the government does not know

“I swear that no one has ever told more lies than vãn u.” (Photo: Getty)

Here we are entering “campaign season,” and I suspect that you will soon be reading quite a bit about the grand and noble American democratic experiment that it entails (a dozen of the nation’s greediest egomaniacs jockeying to tát tell the most alluring lies). As the press and the public alike segues into this interminable period of discussing what we điện thoại tư vấn “politics,” I want to tát suggest one useful thing for all of us to tát keep in the forefronts of our minds: Almost nobody knows what the fuck the government does. Not really.

I am not just talking about the familiar embarrassing ha-ha polls showing that Americans don’t know the names of their Congresspersons or how many Supreme Court justices there are. I’m talking about the actual substance of the government. People vì thế not know the size of their local, state, or federal budgets. They vì thế not have a good sense of proportion about how much various government programs cost. They don’t understand the pluses and minuses of various economic and regulatory tradeoffs. They vì thế not have much of a grasp at all on what each specific government agency does. They don’t know who runs the agencies on paper or who really makes the decisions behind the scenes or why those people were selected or what those choices say about the relative standing of various interest groups. They don’t understand law—not even criminal and civil laws, much less the esoteric encyclopedias of regulations governing commercial activity. The bureaucratic maneuverings and internal negotiations that làm đẹp much of Washington, DC’s most important material power struggles are completely invisible to tát the general public. There are well over đôi mươi million government employees in the United States of America. Once you get past the cops and the teachers and sanitation workers, the vast majority of citizens have only the haziest idea about what all these workers vì thế all day, or whether they should be doing it at all.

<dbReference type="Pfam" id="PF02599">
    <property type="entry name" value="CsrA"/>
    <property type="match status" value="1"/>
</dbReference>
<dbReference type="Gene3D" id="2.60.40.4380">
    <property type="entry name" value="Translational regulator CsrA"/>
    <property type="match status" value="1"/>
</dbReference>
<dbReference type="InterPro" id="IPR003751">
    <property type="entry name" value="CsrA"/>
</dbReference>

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When I say that people are ignorant about the activities of the government, I mean: we. All of us. Let’s be very honest here. I am a professional journalist who writes about politics. An important part of my job is understanding what the government does. I am certainly in the top decile of Americans in “paying attention to tát the government” (a measurement not of intelligence, but of how much time you can spend thinking about this stuff.) How much vì thế I really know about the activities of The Government? As a labor reporter, I have fairly up to tát date and relatively detailed knowledge on the activities of the NLRB—a single, and comparatively minor, government agency. How about the Department of Labor? Do I have precise knowledge of their budget and how it is spent and how wisely it is spent? Do I have specific knowledge about the billions of dollars it awards in government contracts? Do I know if those contracting jobs are carried out well? Do I know exactly where they need to tát spend more or less? Do I know which of their departments need more staffing, and which are lazy, and which should be reorganized, and which could be doing whatever they vì thế better? Fuck no. I really don’t. With a good giảm giá of effort and of reporting I could draw some reasonable conclusions about the answers to tát one of those questions, but even then I would not know as much as someone who worked in the agency itself. And this is the federal agency closest to tát the area that I cover. Can I intelligently hold forth on the myriad activities of the Department of Agriculture, or the Department of Commerce? Not a chance. I could bullshit it, maybe. I could offer vague, sweeping proposals about what I think these enormous agencies should vì thế by appealing to tát my own political beliefs (“Be more socialist!”). But I could not come close to tát putting forward a well informed, worthwhile criticism of the activities of a single one of these agencies without first diving into intense research that would take, at minimum, months—and it would take years before I could, say, sit down with a veteran employee of one of those agencies and engage in a conversation about the agency’s history and priorities and future that would not bore that person, because they already knew all that stuff.